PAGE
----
The other book, which I’ve not yet finished, is a series of excellent short stories disguised by the publisher as a novel: The Imperfectionists, by Tom Rachman. It’s set in a newspaper, so it has the additional appeal of taking me back to my brief fling with the industry; and it’s currently on bestseller lists. But I’ll bet it wouldn’t have made it there if the publisher hadn’t cleverly marketed it as a novel rather than as what it is: a collection of linked stories. If I feel a touch of bitterness over this necessity, yes, it’s personal. The book I am currently finishing is a collection of linked stories. Maybe my agent will find a publisher who will pretend it is a novel, and we’ll find success together. But I (selfishly) wish more people would embrace the short story (and in particular, linked stories) as a legitimate and complex and pleasurable form.
Now, for the glamour. I must pour myself a shandy or something.
Tired. So tired, Kevin and I could have laid in bed with the curtains drawn till suppertime. As it was, we managed to sleep till after 9, with the children (those who were also not sleeping) playing video games on the computer. We’ve canceled the cable.
Writing week ended with a steady, sure march of writing. Wednesday, hump day, was the least productive outwardly, but led me to switch directions entirely with one story. Thursday and Friday were spent writing this new story from scratch. Monday and Tuesday also brought forth a brand new story. Neither were planned and plotted, but emerged. There is no other way to describe the process. I had planned and plotted two very different stories. Instead, the characters took me where they needed to go. In both, I felt as though I were merely observing and recording, rather than inventing. It allowed me to go places I would never ordinarily let myself go; the first story is deeply sad. Oddly, neither is remotely autobiographical; I say oddly because the early material that began these stories was rooted in autobiography. It’s gradually shifted so entirely away from autobiography that it’s given me a more confident appreciation for fiction, and for the way that the shape and haunt of fictitious characters can make sense of life in a way that’s not accessible to us in real life.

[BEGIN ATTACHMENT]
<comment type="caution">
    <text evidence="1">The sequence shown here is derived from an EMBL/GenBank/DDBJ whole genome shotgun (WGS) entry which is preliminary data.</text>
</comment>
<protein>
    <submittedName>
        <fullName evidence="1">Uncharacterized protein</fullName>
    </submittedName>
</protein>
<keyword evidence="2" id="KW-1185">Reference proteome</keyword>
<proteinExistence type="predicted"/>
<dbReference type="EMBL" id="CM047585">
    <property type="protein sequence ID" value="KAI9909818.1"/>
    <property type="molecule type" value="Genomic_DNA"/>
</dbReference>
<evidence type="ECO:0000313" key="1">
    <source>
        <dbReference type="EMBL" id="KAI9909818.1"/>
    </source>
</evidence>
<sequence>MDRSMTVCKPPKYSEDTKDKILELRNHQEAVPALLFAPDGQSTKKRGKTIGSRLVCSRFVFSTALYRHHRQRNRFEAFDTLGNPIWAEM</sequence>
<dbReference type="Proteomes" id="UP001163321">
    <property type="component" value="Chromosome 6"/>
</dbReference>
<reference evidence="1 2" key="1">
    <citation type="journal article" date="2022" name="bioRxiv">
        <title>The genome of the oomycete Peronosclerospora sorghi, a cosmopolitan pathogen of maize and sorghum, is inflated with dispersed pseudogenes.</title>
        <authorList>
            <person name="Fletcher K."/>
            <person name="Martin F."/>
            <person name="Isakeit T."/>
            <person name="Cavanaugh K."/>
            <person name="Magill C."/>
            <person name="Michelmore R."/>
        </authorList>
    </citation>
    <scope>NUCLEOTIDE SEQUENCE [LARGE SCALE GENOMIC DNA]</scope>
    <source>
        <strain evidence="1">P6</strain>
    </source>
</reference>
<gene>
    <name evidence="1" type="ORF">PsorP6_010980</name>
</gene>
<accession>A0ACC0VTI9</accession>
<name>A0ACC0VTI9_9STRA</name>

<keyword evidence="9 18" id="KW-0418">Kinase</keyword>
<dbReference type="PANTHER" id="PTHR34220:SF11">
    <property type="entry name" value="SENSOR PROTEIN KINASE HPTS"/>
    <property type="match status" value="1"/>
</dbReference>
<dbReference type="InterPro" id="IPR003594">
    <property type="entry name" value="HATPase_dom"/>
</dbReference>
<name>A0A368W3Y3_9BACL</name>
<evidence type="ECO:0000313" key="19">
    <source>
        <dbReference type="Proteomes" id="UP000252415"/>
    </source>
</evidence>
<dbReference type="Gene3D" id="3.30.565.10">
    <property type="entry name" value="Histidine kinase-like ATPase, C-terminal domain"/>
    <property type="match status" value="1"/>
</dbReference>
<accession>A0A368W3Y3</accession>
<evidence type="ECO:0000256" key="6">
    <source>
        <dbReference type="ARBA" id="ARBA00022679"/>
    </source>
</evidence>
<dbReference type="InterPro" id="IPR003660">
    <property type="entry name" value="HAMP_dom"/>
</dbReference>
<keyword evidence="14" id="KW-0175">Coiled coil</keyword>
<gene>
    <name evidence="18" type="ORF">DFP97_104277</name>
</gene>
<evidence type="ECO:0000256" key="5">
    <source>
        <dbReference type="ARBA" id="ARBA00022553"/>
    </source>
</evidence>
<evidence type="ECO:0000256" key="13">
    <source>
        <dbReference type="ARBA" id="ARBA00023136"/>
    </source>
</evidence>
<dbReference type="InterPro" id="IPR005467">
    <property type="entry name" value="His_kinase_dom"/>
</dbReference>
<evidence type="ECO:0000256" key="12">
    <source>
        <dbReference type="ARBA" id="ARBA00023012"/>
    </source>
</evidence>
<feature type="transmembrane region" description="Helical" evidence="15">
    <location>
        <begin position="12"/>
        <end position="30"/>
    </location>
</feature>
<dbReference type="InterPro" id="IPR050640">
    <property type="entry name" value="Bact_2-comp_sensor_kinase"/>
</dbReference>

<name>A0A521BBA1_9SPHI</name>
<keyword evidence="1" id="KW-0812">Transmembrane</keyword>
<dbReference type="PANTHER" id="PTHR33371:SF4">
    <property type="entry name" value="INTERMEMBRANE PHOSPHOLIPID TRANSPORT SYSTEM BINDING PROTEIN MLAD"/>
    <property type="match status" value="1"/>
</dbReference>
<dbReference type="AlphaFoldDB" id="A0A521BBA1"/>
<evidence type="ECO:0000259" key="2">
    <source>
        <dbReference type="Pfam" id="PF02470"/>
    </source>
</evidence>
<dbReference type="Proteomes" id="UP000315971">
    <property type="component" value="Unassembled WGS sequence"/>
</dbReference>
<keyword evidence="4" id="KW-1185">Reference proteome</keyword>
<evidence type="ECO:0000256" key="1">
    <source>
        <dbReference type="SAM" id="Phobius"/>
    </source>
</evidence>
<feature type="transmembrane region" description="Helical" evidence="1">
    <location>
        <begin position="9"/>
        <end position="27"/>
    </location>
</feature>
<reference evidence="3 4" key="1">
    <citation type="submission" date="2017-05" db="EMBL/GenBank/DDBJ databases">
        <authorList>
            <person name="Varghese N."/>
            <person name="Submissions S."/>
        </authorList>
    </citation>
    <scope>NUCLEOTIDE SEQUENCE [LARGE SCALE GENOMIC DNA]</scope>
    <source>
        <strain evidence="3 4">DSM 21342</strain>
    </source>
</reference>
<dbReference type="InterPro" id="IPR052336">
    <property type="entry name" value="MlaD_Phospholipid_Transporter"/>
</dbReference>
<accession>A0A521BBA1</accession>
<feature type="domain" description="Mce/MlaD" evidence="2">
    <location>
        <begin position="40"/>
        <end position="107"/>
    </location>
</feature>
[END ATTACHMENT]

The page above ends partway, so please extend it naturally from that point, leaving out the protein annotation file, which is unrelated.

I don’t need to experience these things for myself in order to write about characters who do. I just need to be open, and to pay attention.